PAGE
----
Once, in the Sologne Forest, I collected A. iris on a dog dung (be careful if you want to preserve the pocket net !).
Two pictures : A. ilia on french cheese and A. iris & A. ilia on dead toad :
I quote : "then collectors like Ian Heslop invented those nets on very, very long poles to reach the tops of oak trees where iris felt much safer. How Heslop and others were able to control and weld such nets on a forty foot or more pole, heaven knows, but I should have given much to watch them in action, strong arms I think and a lot of luck."
Below, a photo taken in Ecuador where my friends are trying to capture a Dalla sp. (Hesperiidae) with a very long net. As for me, I own two. A Czech made and the second American metal from BioQuip. With the latter, and all its parts, the whole is really difficult to handle! This is how I vainly tried to capture Morpho telemachus flying about ten meters above the ground. It's so heavy that you miss the butterfly every time. Better to use a lure (blue or orange) to capture these Morpho; it's much more efficient! As for the first net (the Czech fiberglass), in Papua, it mainly used to suspend my mosquito net! These nets with very long handle are only useful when the butterfly is clearly visible and still not very active (the morning, for example).
Interesting JMG. Here is Heslop with his high net in 1955 outside of his home.
Male and very occasionally female A. iris are often seen on the ground today in the UK at damp patches. Sometimes on Dung of various kinds. The males are very inquisitive butterflies and I have had them on my shoe, leg, and hand but not yet on my head
One of my hardest captures was the rare hairstreak (rare in the US, anyway! )Chlorostrymon maesites on Stock Island in the Florida Keys back in 1979. The butterflies were a canopy species, and so small and fast that they looked like bees flying around the treetops. But there were a lot of bees up there, too. Had to use a long "Heslop" net, take a swipe at the buzzing little cloud, bring it down and see what had been caught... took most of the day trying, but I got a pair of the Lycaenids!
I quote : "Male and very occasionally female A. iris are often seen on the ground today in the UK at damp patches. Sometimes on Dung of various kinds. The males are very inquisitive butterflies and I have had them on my shoe, leg, and hand but not yet on my head ".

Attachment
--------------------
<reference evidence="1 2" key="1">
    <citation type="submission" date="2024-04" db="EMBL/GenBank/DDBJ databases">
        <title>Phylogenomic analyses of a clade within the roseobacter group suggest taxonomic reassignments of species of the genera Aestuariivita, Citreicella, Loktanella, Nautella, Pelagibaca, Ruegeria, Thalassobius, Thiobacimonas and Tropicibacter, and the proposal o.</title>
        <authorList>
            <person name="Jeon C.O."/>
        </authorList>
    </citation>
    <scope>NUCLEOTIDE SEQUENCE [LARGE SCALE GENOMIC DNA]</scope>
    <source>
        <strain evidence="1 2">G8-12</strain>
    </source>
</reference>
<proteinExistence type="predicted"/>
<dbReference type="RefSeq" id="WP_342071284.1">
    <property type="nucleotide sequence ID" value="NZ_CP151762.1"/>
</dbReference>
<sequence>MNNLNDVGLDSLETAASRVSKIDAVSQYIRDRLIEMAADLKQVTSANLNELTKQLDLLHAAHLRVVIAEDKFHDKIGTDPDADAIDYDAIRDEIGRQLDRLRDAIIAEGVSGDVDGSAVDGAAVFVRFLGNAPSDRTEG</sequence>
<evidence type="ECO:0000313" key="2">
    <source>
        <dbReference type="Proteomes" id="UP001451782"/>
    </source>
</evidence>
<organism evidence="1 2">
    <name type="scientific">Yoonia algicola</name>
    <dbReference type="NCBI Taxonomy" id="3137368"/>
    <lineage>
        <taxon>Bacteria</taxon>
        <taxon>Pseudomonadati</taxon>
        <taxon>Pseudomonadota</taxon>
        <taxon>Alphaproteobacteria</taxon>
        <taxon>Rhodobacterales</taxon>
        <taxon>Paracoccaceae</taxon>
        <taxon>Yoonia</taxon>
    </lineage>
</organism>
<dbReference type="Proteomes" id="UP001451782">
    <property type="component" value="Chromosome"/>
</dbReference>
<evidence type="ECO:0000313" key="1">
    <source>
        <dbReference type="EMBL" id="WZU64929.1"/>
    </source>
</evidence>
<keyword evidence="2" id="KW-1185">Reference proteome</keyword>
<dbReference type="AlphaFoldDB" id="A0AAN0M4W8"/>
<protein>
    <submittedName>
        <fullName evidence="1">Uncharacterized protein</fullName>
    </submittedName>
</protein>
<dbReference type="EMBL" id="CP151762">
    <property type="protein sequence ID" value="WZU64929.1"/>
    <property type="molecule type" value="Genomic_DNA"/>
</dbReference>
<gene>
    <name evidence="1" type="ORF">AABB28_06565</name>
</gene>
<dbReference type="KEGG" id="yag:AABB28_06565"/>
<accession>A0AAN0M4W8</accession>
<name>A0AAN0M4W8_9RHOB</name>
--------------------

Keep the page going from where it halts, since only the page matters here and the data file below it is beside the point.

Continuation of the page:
Four new photos, all made in the Dreux Forest: - Apatura iris mud-puddling on the path - A. iris on a dog dung - A. ilia visiting the house - A. ilia : it came on my hand to pump the sweat (bad picture made with an old iPhone and sample well damaged).
Charaxes brutus, Ch. Varanes ssp and Graphium antheus/policenes ssp were the hardest to chase. This is my childhood memories from Maputo, Mozambique. Ch.varanes flies like a rocket from point A to B. Ch. Brutus is always scoring a laptimes on the top of Acacia trees. No chance with baits. Gr policenes and antheus both has unpredictable traectory flight and very fast too. Very hard to catch in a good condition. Nothing is compared here, in Moscow, Russia. Maybe L.Populi and A.Iris/Ilia ssp. But making some traps on Betula trees and quiet chasing helps a lot.
Tbh, the most frustrating species for me has been the UK Brown Hairstreak, which I used to see from time to time every year when I was back living in England. When I had a motorbike, I used to travel along the old A45 from Cambridge to Ipswich, and there were several stopping points where I could find them, but always tantalisingly out of reach of a fold-up net, on the other side of a ditch, or too high, or just too flighty. Or up the old A604 to the Alconbury and the Stukeleys. In Brampton Wood, I found it difficult to see them, being overgrown until fairly recently. I never saw any when I had a telephoto lens with me, and by the age of 40 I thought nothing more about them, engrossed in my professional work to the exclusion of my hobbies. I eventually caught a couple of imperfect specimens in my 50s, using a makeshift net, one is a voucher in my collection. And then I saw one on my patio, only a couple of years ago, posing obligingly for me. Best specimen I didn't net!
Post by exoticimports on Mar 18, 2019 14:37:07 GMT
For years I watched some sort of lycaenid flit around the top of a mango tree immediately in front of my hotel balcony. They would never come down, and my net wasn't long enough.
Then one day a big thunderstorm came in. I sat in the room and saw something flash at the sliding door window. I got up, opened the door, and in flew one of these lycaenid. Then another did it. Hypochrysops.